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Since 1999, the #1 Motorcycling Magazine for Women and the Men Who Ride with Them

Reader Story: An Unexpected Solo Motorcycle Journey

The kindness of strangers and more

By Debbie Hahn, New Glarus, Wisconsin

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Every year I like to do a solo ride, but in February 2011 I slipped on the ice and broke my leg and ankle courtesy of the cruel Wisconsin winter. In July of that year, two surgeries later, my orthopedic surgeon finally gave me the all-clear to ride again. My husband and I took our Harley-Davidsons on the ferry across Lake Michigan (quite the ordeal) and then headed for Staunton, Va., and the start of the Blue Ridge Parkway. We spent two days enjoying the full length of the parkway and then did the Tail of the Dragon—four times. We even had a black bear run out in front of us. It was a great workout for my ankle, and I decided I would definitely be doing a solo ride that year after all.
So for Labor Day weekend, my 2009 Harley-Davidson Heritage Softail (named Harald) and I set out on a ride that would take us through Minnesota and into Canada. We headed up through Wisconsin and continued north toward International Falls, Minn. A fellow biker had recommended I take the scenic, twisty road through the Bois Forte Indian Reservation and Koochiching State Forest up to Pelland, Minn. Good advice, even though it was a lonely stretch of road. I then followed the Rainy River, which forms the border with Canada, and had to take shelter from a bad storm in Williams, where I sipped a cup of organic green tea and chatted with the mayor and other locals. With my British accent, alone on my Harley, I was quite the attraction in that little town.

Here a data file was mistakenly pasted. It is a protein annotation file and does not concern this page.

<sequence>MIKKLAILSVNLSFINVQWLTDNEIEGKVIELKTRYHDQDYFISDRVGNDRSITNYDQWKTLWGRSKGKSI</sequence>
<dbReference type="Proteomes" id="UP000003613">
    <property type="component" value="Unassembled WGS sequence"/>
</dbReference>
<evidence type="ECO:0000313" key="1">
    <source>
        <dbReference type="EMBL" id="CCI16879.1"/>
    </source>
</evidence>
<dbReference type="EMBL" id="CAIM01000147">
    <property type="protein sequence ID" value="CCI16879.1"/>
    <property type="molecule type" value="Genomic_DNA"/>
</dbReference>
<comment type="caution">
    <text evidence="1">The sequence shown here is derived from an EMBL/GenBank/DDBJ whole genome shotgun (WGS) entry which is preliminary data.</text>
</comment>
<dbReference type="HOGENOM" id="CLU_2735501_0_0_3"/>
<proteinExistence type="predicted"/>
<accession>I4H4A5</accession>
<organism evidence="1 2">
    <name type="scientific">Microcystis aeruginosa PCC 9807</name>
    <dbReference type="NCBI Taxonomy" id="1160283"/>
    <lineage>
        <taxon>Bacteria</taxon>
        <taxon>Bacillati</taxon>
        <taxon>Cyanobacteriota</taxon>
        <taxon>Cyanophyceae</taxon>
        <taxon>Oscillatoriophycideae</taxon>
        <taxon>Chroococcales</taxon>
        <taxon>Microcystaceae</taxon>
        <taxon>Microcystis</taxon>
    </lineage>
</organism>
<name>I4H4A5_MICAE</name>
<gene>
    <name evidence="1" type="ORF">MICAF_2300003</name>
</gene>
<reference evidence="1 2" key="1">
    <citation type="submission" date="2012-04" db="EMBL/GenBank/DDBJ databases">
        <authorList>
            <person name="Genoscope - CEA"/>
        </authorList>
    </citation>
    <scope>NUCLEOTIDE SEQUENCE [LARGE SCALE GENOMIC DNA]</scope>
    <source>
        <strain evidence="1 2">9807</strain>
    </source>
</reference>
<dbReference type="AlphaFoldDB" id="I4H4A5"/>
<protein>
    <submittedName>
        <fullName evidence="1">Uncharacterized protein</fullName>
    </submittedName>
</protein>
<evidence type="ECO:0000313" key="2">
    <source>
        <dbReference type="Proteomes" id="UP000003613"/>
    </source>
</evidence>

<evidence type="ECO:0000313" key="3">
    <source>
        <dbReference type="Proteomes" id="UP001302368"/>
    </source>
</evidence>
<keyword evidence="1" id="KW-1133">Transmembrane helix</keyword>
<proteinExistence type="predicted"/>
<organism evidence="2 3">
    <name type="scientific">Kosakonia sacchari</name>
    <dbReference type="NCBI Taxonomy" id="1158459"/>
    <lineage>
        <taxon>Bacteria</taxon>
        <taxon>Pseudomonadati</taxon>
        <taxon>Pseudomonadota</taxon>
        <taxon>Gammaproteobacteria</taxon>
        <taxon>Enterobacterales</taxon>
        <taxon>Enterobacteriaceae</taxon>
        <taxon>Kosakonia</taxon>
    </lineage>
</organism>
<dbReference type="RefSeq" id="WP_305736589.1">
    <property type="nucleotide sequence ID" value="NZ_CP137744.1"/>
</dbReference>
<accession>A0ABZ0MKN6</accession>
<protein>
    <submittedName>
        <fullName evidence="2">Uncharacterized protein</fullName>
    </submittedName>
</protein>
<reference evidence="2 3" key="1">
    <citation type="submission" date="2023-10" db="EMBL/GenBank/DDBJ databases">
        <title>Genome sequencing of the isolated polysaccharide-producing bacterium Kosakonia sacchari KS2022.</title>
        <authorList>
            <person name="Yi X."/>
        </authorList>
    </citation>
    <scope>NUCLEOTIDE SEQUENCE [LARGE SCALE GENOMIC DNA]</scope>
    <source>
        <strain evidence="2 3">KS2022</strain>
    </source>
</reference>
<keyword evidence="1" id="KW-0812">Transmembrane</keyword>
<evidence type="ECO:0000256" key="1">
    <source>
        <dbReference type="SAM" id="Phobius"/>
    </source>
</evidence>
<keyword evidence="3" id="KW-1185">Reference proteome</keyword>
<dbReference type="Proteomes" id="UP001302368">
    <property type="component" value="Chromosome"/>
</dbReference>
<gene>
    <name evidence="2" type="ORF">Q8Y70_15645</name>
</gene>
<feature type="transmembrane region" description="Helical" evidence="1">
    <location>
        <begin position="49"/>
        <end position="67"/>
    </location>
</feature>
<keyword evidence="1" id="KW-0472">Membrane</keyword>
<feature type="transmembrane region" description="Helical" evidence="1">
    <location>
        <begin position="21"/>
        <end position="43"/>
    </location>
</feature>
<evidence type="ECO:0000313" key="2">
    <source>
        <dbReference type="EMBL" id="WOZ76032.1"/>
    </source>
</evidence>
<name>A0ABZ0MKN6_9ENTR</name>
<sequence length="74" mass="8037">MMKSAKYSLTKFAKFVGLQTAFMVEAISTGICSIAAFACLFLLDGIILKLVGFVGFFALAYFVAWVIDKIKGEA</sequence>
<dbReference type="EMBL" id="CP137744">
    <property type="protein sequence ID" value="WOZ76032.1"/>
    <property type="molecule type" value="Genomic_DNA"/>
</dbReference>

Woman Rider Solo Trip
Debbie Hahn visits the tiny post office in Angle Inlet, Minn.

I stayed in the town of Warroad overnight, and at 6:30 the next morning I braved the fog and 36 degree weather and headed north into Manitoba, Canada. I traveled northwest through the Red Lake Indian Reservation, and at some point my narrow, paved road turned into a badly maintained gravel road. Little did I know I would have to endure this for another 25 miles. I crossed the unmanned border between Canada and the United States and was back in Minnesota again, but this time I was totally surrounded by Canadian territory. I stopped to use the phone at Jim’s Corner (a little shack at a little intersection) to report my arrival to US immigration, then continued on the gravel road to the small town of Angle Inlet. There I found a tiny post office and parked Harald next to it so I could get a photo of him with the sign proclaiming that this was the northern-most post office in the contiguous United States. 

Chilled to the bone and stiff and sore from the challenging road (and knowing I had to go back the same way!), I was relieved to see a local walking around carrying a cup of coffee. When I asked him where I could get a hot coffee nearby, he replied, “There isn’t anywhere.” Instead, he invited me to follow him down yet another gravel road to his house, where his wife was preparing breakfast. For some reason I didn’t think twice about that, and before I knew it, there I was drinking hot coffee and eating breakfast with Romelle and Larry in their heated summer cabin (which also happened to be Angle Inlet’s former ice house). We exchanged stories and addresses, and I left with their local newspaper tucked under my arm. Larry had also given me a map on which he'd highlighted the best roads to take in the local area.
2008 Harley-Davidson Heritage Softail Solo Trip
Harald, Debbie's 2009 Harley-Davidson Heritage Softail, poses on the side of the road near the US-Canada border.

My next destination was the headwaters of the great Mississippi River in Itasca State Park. Just before I reached the park, I drove over the river and did a double take. Because I live in Wisconsin, I'm used to seeing a very wide Mississippi River, but here it was no more than a dribble! Once in the park I joined hundreds of other people and walked down to the headwaters, gingerly walking the 10 or so steps across the first little bridge that spanned the river. Unfortunately Harald could not get that close, so he had to make do having his photo taken next to the sign marking the start of the Great River Road.
By the time I returned home I had clocked almost 12,000 miles in two and a half months. And to think, thanks to my fall, I hadn't expected to ride at all that year!

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